Nurturing critical thinking in young children

Posted on 23rd May, 2023, under News

Scéalta Blog

In this week’s Scéalta, Catherine O’Reilly, PhD research student at Trinity College Dublin, discusses how critical thinking relates to early childhood and how we can use storytelling to give children in Early Years settings the same opportunities as older children to learn how to communicate, collaborate, be creative and engage in problem-solving.

In my PhD research, I investigated the question of how to encourage young children’s critical thinking skills. The outcome was a programme titled the Storythinking Programme which aims to nurture critical thinking in children. The study is near completion and will be submitted in August 2023.

What is critical thinking?

There are many ways to define critical thinking. The definition I draw from comes from the Paul and Elder Critical Thinking Framework, which asserts that fundamentally, critical thinking is about making good decisions that improve the quality of people’s learning and life (Paul and Elder, 2019). According to Paul and Elder (2014), we all live a life determined by the decisions we make. No one fully masters getting these decisions that determine the quality of life. All of us can improve our decision-making by reflecting on our decisions, using strategies to enhance our decision making and by comparing our ideas to other points of view. From this perspective, critical thinking is not just about getting the problem correct. Instead, it is about being open to improving how you think about a problem, situation or issue.

Why is critical thinking important?

Research suggests that students with critical thinking skills have better employment opportunities. This is because critical thinkers effectively communicate and collaborate, are creative and can solve real-world problems effectively (ŽivkoviĿ, 2016). Critical thinkers do not accept information at face value; instead, they will consider the information, issue or experience from different points of view before making an informed judgement (Paul and Elder, 2029). For example, students may decide they need more information before making a decision or conclude the information is good, bad, inaccurate or biased. However, the research investigating critical thinking skills relates primarily to older students, with very little exploration of how critical thinking relates to early childhood (O’Reilly et al., 2022). Thus, my question to you is, how can we give children in early childhood the same opportunities as older children to learn how to communicate, collaborate, be creative and engage in problem-solving?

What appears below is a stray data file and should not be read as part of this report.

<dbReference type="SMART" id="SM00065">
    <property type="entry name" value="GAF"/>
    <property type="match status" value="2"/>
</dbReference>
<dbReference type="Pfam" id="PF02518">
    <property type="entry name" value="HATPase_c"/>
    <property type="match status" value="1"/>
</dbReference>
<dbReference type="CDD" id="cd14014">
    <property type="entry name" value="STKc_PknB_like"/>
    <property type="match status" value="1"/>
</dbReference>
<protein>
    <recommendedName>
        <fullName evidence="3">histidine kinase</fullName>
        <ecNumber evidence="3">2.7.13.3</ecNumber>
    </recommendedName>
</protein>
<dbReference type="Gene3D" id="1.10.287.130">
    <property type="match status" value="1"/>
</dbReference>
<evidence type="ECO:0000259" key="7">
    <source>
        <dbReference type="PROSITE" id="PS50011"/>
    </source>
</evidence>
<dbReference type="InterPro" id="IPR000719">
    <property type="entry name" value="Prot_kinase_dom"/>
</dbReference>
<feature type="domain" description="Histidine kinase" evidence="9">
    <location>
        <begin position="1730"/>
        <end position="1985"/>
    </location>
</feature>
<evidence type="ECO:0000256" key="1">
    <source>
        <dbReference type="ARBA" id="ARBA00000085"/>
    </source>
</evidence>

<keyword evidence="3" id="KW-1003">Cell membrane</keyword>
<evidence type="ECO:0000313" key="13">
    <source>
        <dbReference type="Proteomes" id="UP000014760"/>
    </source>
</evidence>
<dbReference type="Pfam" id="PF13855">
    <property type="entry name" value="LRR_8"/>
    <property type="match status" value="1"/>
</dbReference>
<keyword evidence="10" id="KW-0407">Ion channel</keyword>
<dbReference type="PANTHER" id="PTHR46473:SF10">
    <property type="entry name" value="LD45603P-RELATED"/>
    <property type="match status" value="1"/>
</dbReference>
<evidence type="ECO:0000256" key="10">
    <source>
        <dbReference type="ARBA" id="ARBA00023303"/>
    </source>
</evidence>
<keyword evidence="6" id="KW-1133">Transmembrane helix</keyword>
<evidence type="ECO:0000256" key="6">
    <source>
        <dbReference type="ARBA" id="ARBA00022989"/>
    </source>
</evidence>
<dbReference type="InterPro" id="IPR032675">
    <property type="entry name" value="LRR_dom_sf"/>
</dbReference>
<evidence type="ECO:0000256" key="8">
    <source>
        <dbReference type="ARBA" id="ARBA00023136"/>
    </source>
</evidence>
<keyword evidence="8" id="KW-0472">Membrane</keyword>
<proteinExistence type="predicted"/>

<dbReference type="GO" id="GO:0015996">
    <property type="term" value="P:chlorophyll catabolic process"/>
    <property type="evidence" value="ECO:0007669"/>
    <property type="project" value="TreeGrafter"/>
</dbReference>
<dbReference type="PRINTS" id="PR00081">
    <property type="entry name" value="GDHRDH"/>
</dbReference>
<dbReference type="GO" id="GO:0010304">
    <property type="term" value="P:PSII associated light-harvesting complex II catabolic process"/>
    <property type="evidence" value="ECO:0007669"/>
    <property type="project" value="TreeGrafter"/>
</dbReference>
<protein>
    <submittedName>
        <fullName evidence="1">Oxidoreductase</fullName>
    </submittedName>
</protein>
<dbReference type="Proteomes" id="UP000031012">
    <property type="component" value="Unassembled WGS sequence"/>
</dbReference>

A Storythinking programme: oral storytelling and dialogic inquiry

The Storythinking programme focuses on the educator telling an oral story to the group of interested children in combination with dialogic inquiry. In this study, dialogic inquiry is used in a way that will stimulate developing critical thinking skills. Oral storytelling refers to telling a fairytale using voice, gesture and body language; no text or props are used. In storytelling, connections are built between the storytelling and the story listeners. The Storythinking Programme is a shared experience where children are encouraged to think critically about the story characters and the decisions the characters make as the story evolves. In this model, the educator tells a story from memory and engages the children in discussing the story. First of all, select a Fairy tale you can tell without any text. Encourage the children to get comfortable so everyone has enough space and can see and hear.

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Catherine (Kitty) O'Reilly
Catherine (Kitty) O'Reilly Collage

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